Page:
Life

Welcome to Your Fall Body

It’s not bikini body. It’s fall body.

Vintage paper dolls with bikini and jeans.
Photo illustration by Slate. Photos by Alfadanz/iStock/Getty Images Plus and CSA-Printstock/Getty Images Plus.

It’s happening here in New York, and if it hasn’t happened near you, it will soon: that chill in the air, fresh school supplies on the shelves, the perennial onset of pumpkin spice everything (including, this year, limited edition Cheerios). It’s the time when we retire sandals and beach cover-ups to the backs of our closets and pull on jeans for the first time in five months. And then button them. And then walk around and try to sit down in them. And then confront the reality that, over so many weekends of lounging in the park and drinking rosé, we may have gained some weight since we last wore them.

We realized that, rather than be trapped alone in this psychological face-off with our pants, probably just about every woman in our hemisphere feels similarly right about now. Perhaps you’ve been going bare-legged to work and plan to continue doing so for as long as possible even as the temperatures drop. Don’t do that. Let’s talk about it. We are gathered here neither to celebrate not condemn this phenomenon, just to name it: Welcome to your fall body.

Think of fall body as the inverse of that other seasonally linked corporeal form, the bikini body.
Every winter across America, the specter of the bikini body (with some help from the more sadistic workout instructors out there) taunts American women to make their flesh flatter and sinews slimmer so as to prepare for the summer season, when they’ll no doubt be dressed in two-pieces morning, noon, and night. The bikini body is more a cultural construction rather than an actual thing; it’s able to shift to fit in with whatever fashion and social trends are happening, while still being restrictive.

Our body politics are such that the bikini body has, rightfully, been under siege lately: Many, though not all, of the very women’s fitness publications that popularized it have now banned it from their pages or sought to evolve their coverage past skinny-for-skinny’s-sake. Sports Illustrated, for its part, professes to be fighting to expand the bounds of the ogle-able body shape by featuring models who are larger and softer than their traditional norm. But far from dying off, instead the bikini body has just migrated—to YouTube self-improvement channels and Instagram workout plans, where the notion endures more strongly than ever and its central meaning remains “traditionally hot.”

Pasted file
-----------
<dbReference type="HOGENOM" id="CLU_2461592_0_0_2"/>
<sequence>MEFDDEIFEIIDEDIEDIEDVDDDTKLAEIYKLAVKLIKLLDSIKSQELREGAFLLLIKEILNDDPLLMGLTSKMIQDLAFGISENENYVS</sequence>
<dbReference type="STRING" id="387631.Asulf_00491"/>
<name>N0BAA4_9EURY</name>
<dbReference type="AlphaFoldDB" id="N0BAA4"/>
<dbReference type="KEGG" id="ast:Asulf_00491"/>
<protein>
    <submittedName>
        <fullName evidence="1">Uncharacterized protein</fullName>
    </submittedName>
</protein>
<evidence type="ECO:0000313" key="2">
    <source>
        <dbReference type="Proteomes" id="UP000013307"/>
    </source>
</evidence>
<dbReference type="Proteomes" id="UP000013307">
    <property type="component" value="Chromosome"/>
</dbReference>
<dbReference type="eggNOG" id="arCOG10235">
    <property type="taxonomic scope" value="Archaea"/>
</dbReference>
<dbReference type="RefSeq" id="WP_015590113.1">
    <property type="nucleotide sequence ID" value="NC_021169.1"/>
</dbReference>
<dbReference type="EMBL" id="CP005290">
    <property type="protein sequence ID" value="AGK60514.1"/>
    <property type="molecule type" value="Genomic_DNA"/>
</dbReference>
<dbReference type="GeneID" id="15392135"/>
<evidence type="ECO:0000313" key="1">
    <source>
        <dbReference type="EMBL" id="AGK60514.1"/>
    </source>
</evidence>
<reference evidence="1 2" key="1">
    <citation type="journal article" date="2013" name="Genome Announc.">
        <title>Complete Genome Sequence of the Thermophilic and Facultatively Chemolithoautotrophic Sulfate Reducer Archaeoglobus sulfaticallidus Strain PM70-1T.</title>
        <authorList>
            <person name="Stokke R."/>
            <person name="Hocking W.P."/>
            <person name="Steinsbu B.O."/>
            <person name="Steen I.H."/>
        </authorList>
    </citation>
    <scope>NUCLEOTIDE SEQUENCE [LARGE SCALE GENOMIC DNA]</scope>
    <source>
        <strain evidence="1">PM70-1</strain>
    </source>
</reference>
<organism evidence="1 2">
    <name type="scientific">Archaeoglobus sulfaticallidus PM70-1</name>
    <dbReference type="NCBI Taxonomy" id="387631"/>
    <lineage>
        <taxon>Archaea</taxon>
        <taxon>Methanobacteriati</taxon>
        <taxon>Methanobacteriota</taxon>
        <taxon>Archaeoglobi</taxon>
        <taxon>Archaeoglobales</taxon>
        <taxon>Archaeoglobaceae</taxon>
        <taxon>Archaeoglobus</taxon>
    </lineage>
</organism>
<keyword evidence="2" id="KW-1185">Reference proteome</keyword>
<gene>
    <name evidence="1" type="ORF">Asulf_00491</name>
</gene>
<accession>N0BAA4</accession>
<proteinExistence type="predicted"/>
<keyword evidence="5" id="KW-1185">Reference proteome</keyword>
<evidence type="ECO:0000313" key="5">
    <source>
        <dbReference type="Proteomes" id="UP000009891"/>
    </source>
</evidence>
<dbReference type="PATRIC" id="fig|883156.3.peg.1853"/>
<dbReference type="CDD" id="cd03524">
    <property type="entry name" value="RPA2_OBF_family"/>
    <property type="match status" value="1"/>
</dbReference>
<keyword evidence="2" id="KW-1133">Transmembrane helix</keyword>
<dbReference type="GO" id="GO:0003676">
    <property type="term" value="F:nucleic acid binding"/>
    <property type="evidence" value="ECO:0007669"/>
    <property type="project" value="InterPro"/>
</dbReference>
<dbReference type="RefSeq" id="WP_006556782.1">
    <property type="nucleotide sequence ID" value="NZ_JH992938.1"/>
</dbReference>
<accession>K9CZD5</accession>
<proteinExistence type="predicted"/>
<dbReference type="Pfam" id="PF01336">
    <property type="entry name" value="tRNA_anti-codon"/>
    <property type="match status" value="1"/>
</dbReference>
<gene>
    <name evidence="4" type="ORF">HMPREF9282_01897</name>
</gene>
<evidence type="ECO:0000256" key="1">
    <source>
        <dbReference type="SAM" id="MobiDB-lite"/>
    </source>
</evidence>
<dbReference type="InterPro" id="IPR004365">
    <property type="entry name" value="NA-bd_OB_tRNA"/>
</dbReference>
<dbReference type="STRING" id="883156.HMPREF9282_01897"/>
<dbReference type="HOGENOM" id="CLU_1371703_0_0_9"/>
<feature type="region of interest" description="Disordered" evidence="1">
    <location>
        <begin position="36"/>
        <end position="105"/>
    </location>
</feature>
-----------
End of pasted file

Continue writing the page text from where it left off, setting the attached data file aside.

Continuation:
The logic of the small, washboard-ab bikini body has always been hopelessly centered around the onlooker’s gaze. Consider the bikini itself, a clothing item usually made of stretchy material, with adjustable straps and ties. Purely in terms of how much surface area of your body it covers, a body wearing a bikini can be a body that grows and shrinks, on its own terms, unconstricted. If we use “bikini” as a stand-in, this also holds true for the now-trendy-again one-piece: a similarly elastic item that, even with an additional pound or two, is never going to feel like a corset when you put it on. The suits themselves are forgiving.

Tying on a bikini is easy. You know what’s hard? Squeezing into denim. What garment is more unforgiving than a classic pair of blue jeans? You can get away with wearing skirts, dresses, flowy linen, and elastic waists all summer, but fall tends to demand bona fide pants. Even when our jeans fit perfectly, we wiggle and jump to get them on; there’s that Dazed & Confused scene (based on ’70s lore, no doubt) where the girls lay down and use pliers to get a particularly tight pair on. Bathing suits have a little give, but if your jeans are even a few millimeters too snug? Misery awaits. You can be completely comfortable with your health and size and still be rudely brought back down to earth by the structured waist of jeans that are just a little bit too small. (Stretchy jeans have helped a bit in making jeans a little more flexible, but even stretchy jeans have to button.) No matter how much you love your body, no matter whether you’ve chosen to ignore it, clothes still have a certain physics about them.

Our bodies shift, going through seasons both literal and emotional, in ways we have to attend to. “Bikini body” is an evil phrase because it’s prescriptive, a body deemed a “should.” “Fall body” is descriptive: This is simply your body when you haven’t worn jeans in five months. Language should follow how our bodies behave rather than dictate standards for us to aspire to or avoid. Unlike the bikini body, the fall body is not about the Instagram camera gaze. It is about the way that flesh and skin feel against your clothes. We all have fall bodies sometimes, and it’s OK to feel some fall body–related anxiety. Critique as we might the diet-industrial complex, fall body reminds us that we cannot transcend having a body altogether.

So here is our advice: Rather than risk a first-chilly-Monday-morning fallbod freakout, maybe set aside some low-stakes time on a Sunday to haul out the fall gear and get acquainted with this year’s edition of your waist. Set a calendar reminder right now to do it in August next year. Fall body might need jeans that are a size or two larger: Budget appropriately so you can welcome fall body. The best thing about fall body is that you don’t have to do anything to get one; there’s no such thing as a fall body workout or cleanse. The work is done: The way your body is right now—that’s your fall body.